Conclusions

Onsite testing for antenatal syphilis is a feasible and acceptable intervention in ANC at primary health facility in Burkina Faso. The point-of care test for syphilis is more likely to be acceptable by health workers as routine service and incorporated as a normal practice.

Trial registration

The study was retrospectively registered on ClinicalTrials.gov under the Trial Registration Number NCT03156751.

Keywords

Syphilis Screening Antenatal care Feasibility Point of care test Burkina Faso

Background

Syphilis in pregnancy poses major health risks for the mother and the fetus [1] and also increases the risk of HIV transmission [2]. The World Health Organization (WHO) estimates that two million pregnant women each year are infected with syphilis globally [3]. The risk of vertical transmission could be up to 80% in early latent syphilis [3]. Approximately 1.2 million pregnant women with syphilis transmit the infection to their newborn every year [4]. Each year, maternal syphilis is responsible for at least 50,000 spontaneous abortions or stillbirths and 500,000 premature births of babies infected with congenital syphilis or who have low birth weight [3]. In Burkina Faso, prevalence in pregnant women was 1.9%, with notable regional variations [5]. In 2011 in Kaya a semi urban setting the prevalence was 4.3% whereas in Ouagadougou the capital city it was 2.1% [5].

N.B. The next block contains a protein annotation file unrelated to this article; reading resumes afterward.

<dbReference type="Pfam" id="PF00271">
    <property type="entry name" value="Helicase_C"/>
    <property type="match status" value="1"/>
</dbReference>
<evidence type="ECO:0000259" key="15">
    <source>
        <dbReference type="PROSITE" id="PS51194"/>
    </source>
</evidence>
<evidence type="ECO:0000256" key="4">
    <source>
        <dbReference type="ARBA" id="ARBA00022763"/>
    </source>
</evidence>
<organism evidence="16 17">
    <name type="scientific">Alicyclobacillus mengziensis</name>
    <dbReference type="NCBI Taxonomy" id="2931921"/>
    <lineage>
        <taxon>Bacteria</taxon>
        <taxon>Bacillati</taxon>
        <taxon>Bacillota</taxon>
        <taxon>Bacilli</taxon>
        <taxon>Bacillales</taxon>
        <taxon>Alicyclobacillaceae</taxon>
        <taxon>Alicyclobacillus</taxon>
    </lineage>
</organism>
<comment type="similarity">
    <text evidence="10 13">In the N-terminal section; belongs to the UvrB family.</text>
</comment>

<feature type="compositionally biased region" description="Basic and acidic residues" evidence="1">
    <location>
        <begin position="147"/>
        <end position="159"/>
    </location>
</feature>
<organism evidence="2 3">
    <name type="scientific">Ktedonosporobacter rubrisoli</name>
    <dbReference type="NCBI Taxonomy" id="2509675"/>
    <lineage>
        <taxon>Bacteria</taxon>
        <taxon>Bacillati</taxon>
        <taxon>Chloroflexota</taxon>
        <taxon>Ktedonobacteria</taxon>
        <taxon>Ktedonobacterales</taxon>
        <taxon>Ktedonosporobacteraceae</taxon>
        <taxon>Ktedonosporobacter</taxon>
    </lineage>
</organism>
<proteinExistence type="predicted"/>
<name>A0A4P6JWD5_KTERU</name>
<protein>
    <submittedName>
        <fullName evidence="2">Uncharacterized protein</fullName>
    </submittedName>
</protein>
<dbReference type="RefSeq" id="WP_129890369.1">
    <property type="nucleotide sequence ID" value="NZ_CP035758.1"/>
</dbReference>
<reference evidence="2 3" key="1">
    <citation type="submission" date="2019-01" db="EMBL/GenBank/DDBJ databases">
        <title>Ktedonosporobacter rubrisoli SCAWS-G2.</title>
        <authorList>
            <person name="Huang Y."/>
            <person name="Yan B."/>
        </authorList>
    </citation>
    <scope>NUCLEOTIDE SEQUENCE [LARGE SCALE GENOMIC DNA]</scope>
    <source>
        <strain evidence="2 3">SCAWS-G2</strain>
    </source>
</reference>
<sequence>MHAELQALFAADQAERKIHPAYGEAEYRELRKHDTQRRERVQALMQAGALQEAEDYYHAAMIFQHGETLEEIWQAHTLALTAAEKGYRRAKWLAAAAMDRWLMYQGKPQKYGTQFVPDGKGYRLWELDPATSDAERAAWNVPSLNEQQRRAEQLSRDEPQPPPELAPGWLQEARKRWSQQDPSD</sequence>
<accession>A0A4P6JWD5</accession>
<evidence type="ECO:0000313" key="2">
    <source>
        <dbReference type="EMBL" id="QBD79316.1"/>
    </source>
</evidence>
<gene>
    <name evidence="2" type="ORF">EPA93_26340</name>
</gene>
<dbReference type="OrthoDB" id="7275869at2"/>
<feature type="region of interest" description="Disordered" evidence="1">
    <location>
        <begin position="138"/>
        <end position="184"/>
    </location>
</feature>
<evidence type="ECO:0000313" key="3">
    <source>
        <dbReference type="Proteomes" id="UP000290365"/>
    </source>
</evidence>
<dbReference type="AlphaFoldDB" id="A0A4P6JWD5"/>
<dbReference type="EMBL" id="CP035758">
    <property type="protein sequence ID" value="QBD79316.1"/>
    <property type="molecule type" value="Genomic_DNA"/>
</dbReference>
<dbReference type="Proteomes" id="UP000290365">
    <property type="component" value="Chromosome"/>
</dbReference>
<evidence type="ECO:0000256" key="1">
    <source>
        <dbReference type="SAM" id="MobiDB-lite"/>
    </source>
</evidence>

Maternal syphilis is detectable by serological screening and is entirely treatable with penicillin. Consequently, screening and treatment for syphilis has been recommended as a routine part of antenatal care in many countries [6, 7]. Unfortunately, antenatal syphilis screening is often poorly implemented in many sub-Saharan African countries [8]. The influence of health systems issues on prenatal syphilis screening has been documented in several countries, such as Bolivia, Kenya and South Africa [9]. Yaya Bocoum et al. have documented constraints related to syphilis screening at primary health care facilities (CSPS) in Burkina Faso [10].

Syphilis screening in primary health care facilities during antenatal care (ANC) in Burkina Faso is conducted using a syndromic approach, but the majority of syphilis cases are asymptomatic. Testing is available at the hospital laboratories and conducted with a venereal diseases research laboratory (VDRL) test or with a Treponema pallidum hemagglutination assay (TPHA) which require qualified personnel, laboratory equipment, and a source of electricity, which limits their utility for primary health care facilities.